The Chancellor had every opportunity to win votes and give the housing market the important boost it needed in this weeks pre-election budget. Did he? That’s for you to decide.
The budget has helped first time buyers with the abolishment of Stamp Duty on all properties under £250k to the end of 2011. Great news for those looking to join the property ladder, but raises confusion within the mortgage market. What is a first time buyer? Most lenders class a first time buyer as someone who has not had a mortgage for, say, one to three years. Under the new offering will these purchasers be counted out? There is a need to define who will and who won’t still fall foul of stamp duty (unclear at the time of writing this article). Watch this space!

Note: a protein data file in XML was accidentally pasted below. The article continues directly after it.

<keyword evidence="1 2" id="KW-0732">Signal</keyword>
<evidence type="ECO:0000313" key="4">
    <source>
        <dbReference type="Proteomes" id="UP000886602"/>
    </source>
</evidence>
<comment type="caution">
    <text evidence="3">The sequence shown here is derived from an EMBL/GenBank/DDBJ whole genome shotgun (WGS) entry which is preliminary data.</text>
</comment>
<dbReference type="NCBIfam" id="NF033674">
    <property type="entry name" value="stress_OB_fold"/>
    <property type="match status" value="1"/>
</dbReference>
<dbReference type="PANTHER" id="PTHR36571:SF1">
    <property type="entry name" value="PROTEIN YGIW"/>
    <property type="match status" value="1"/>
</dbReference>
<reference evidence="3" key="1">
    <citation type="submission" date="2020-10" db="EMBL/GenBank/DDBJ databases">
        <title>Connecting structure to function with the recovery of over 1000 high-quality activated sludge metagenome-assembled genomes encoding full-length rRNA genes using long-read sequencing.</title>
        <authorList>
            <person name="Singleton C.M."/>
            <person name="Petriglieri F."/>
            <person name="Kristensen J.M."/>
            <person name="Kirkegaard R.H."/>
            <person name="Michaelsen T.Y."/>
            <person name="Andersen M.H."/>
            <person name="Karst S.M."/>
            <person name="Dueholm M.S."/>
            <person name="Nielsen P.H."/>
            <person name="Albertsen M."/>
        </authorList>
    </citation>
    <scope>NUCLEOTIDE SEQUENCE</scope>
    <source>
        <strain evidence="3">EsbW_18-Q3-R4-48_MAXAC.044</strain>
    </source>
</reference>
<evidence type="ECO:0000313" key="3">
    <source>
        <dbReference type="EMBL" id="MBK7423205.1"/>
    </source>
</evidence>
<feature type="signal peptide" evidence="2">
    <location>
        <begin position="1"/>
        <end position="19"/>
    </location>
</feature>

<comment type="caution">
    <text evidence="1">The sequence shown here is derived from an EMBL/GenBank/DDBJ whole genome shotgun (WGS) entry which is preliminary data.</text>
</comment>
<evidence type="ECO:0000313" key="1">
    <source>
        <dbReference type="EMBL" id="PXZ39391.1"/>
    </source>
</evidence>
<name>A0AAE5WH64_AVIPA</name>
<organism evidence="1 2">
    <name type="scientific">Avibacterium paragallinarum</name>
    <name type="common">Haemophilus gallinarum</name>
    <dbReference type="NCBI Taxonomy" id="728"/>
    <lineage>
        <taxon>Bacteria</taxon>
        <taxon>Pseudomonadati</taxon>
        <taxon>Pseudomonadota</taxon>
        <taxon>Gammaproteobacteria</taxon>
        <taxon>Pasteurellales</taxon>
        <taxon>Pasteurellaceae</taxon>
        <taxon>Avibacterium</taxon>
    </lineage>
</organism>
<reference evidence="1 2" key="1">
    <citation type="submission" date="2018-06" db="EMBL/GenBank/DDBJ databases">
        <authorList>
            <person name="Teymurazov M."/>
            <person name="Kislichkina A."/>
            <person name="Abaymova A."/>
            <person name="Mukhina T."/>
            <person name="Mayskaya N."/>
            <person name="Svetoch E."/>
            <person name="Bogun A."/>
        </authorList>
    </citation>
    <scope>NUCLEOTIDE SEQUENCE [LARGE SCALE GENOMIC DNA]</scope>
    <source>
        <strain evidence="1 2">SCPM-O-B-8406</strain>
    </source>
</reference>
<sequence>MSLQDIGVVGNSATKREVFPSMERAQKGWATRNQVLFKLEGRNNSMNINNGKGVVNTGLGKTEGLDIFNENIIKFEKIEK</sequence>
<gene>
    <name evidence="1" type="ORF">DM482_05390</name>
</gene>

Whatever the ruling, it is a welcome boost to the market. That said, he giveth, and he taketh away! Those purchasing above £1m will now ‘enjoy’ a 1% increase in stamp duty which will be 5% from April 2011.
There is still a lack of property for sale in the market and where are the incentives for those who want to sell and trade up? Let’s be realistic……in the West Sussex area, the gap from a two bed to a three bed property is quite substantial and sits right around this threshold. So if the latter are to sell (at say £225k) and have to pay 3% stamp duty on their new purchase (say £260k) in addition to estate agency fees and the cost of a HIP, whilst their purchasers pay minimal fees, could this deter home movers? Is this a ploy?
A fundamental budget flaw seems to be the continued reliance on the housing sector to drive the economy forward. Whilst banks continue to lend at the bare minimum (their clever advertising paints a different picture) and with few really attractive first time buyer mortgage packages, there were other areas Mr Darling might have looked at to stimulate the market. The stamp duty ‘nudge’ is a sop to catch votes and needs to recognised as such.